For most of 2007 and in early 2008, activity in the advanced European economies continued to expand at a robust pace. Strong domestic demand was fueled by steady employment growth and buoyant investment. The euro area as a whole recorded annual economic growth of 2.6 percent in 2007, close to the rapid pace achieved in 2006, while growth in the United Kingdom registered a strong 3.1 percent increase despite strains in the banking sector. In the first quarter of 2008, euro area growth accelerated to almost 3 percent, notwithstanding deteriorating consumer and business sentiment in response to financial sector dislocation, the impact of rising oil prices on real disposable income, euro appreciation, and a weakening export market. The Bank of England responded to weaker growth prospects by lowering interest rates, but the European Central Bank kept policy rates steady.
Japan’s economy remained largely resilient to the global slowdown through the first quarter of 2008. GDP grew at 2.1 percent in 2007, before accelerating to 3.3 percent in the first quarter of 2008, led by robust net exports and business investment. Japan’s external surplus remained large. Business activity appeared to be slowing in the second quarter of 2008, however, and the Bank of Japan kept interest rates steady.
Emerging Market and Developing Economies
Throughout FY2008, financial conditions in most emerging market countries continued to benefit from those countries’ improved macroeconomic fundamentals and stronger public sector balance sheets. However, some countries—notably those in emerging Europe12 where domestic credit growth had been fueled by external funding and large current account deficits needed to be financed—came under market pressure. While emerging market sovereigns remained broadly resilient to the financial turbulence in mature economies, and bank lending continued to be strong through the fourth quarter of 2007, emerging market corporate bond issuance slowed sharply in the third quarter of 2007 and remained subdued in early 2008, while the cost of funding rose (Figure 2.4).
Growth in emerging Europe moderated by almost a full percentage point, to 5.7 percent, in 2007 but exceeded growth in the advanced European economies for the sixth consecutive year. In most of the emerging European countries, growth continued to be driven by buoyant domestic demand, which again substantially outpaced production in 2007. As a consequence, the region’s overall current account deficit widened to 6.7 percent of GDP. Demand continued to be supported by strong credit growth fueled by capital inflows and—in many countries—vigorous wage growth, as labor market conditions tightened further. Inflation pressures increased, especially toward year-end, because of rising food and energy prices and increasing labor costs. Most central banks in emerging market economies continued to tighten monetary policy in response to building inflationary pressures.
Real GDP growth was sustained at 8.5 percent in the Commonwealth of Independent States13 in 2007, as high commodity prices, expansionary macroeconomic policies, strong capital inflows during most of the year, rapid credit growth, and rising asset prices fueled strong growth in domestic demand.
Growth in emerging Asia remained strong throughout 2007, although with some signs of softness, especially in early 2008. External surpluses continued to be large. Growth was led by China, where output expanded by 11.4 percent (year over year) in 2007, driven by consumption, strong investment growth, and net exports. Growth in India slowed modestly, to 8.5 percent (year over year) in the second half of 2007 as consumption cooled in response to tighter monetary policy, although investment continued at a brisk pace. The strength of domestic demand in the region, combined with rising food and energy prices, contributed to a buildup of inflation pressures in a number of countries.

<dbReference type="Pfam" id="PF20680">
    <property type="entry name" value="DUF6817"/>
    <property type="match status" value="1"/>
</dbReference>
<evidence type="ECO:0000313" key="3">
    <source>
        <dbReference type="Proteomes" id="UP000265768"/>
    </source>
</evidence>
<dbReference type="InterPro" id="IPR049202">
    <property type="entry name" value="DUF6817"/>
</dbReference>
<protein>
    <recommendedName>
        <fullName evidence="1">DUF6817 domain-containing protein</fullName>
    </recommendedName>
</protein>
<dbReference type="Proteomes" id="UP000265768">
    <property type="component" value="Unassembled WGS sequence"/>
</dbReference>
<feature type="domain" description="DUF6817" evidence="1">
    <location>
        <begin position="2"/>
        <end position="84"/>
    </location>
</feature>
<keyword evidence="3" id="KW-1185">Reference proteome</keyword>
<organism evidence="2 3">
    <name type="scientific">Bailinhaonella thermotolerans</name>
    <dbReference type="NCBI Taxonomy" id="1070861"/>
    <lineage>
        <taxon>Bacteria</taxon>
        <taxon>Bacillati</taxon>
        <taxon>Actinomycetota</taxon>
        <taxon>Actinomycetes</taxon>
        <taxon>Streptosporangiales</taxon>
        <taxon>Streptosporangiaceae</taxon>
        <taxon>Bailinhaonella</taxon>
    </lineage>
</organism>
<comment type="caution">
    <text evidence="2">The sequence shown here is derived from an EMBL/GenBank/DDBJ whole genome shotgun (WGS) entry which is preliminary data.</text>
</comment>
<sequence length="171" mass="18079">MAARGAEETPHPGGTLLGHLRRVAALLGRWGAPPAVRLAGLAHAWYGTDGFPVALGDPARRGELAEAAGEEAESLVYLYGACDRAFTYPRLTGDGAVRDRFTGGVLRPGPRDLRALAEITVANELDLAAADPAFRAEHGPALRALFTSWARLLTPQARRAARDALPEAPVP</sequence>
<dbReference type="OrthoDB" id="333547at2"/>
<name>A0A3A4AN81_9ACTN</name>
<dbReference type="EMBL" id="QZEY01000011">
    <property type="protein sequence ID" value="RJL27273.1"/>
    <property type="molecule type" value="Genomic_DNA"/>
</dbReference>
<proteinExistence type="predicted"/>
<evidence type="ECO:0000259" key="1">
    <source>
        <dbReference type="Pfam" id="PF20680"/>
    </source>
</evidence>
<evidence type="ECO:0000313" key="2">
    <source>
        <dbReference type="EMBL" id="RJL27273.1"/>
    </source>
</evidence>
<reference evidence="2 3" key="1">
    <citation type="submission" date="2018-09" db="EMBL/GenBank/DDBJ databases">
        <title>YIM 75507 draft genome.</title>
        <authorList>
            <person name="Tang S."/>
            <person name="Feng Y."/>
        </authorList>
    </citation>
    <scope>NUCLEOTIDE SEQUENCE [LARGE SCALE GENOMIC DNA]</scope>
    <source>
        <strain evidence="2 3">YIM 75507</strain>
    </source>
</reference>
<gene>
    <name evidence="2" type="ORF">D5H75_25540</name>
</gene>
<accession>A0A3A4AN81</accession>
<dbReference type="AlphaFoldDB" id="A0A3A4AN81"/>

Economic activity in Latin America and the Caribbean grew by a robust 5.6 percent in 2007, slightly stronger than in 2006. The U.S. slowdown dampened growth in neighboring Mexico, but growth remained high in Central America and in commodity-exporting South American countries while accelerating markedly in Brazil, amid sustained declines in real interest rates and strong employment. Increased domestic demand has been the main driver of growth in the region. Current account surpluses have declined, and inflation has accelerated, driven by high capacity utilization in some countries and by rising food prices.
Building on the largest period of sustained economic growth since independence, the pace of economic activity in sub-Saharan Africa accelerated to 6.8 percent in 2007, led by very strong growth in oil-exporting countries and supported by robust expansion in the region’s other economies. In non-oil-exporting countries, activity was boosted by domestic demand and investment in particular, the payoff from improvements in macroeconomic stability and the reforms undertaken in most countries.
Growth in the Middle East also remained strong, reaching 5.8 percent in 2007. Although increases in oil production were limited, high world oil prices supported greater government spending in exporting countries and strong expansion of credit to the private sector. Despite the growth of domestic spending and imports, the large current account surpluses in the oil-exporting countries narrowed only slightly—to about 22.8 percent of GDP—as higher oil prices boosted export revenues; the currencies of these countries continued to be pegged or tightly managed. Growth was even stronger in some of the non-oil-exporting countries in the region, spurred by trade, financial spillovers from oil-exporting countries, and domestic reforms. Inflation pressures rose considerably in the Gulf Cooperation Council (GCC)14 countries because of strong domestic demand, rising food prices, supply constraints in the real estate market leading to higher rents, and interest rate cuts (the latter to match developments in major advanced economies, as required under the GCC countries’ pegged exchange rate regimes).
The group formed in 1991 by 12 of the former Soviet republics: Armenia, Azerbaijan, Belarus, Georgia, Kazakhstan, the Kyrgyz Republic, Moldova, Russia, Tajikistan, Turkmenistan, Ukraine, and Uzbekistan.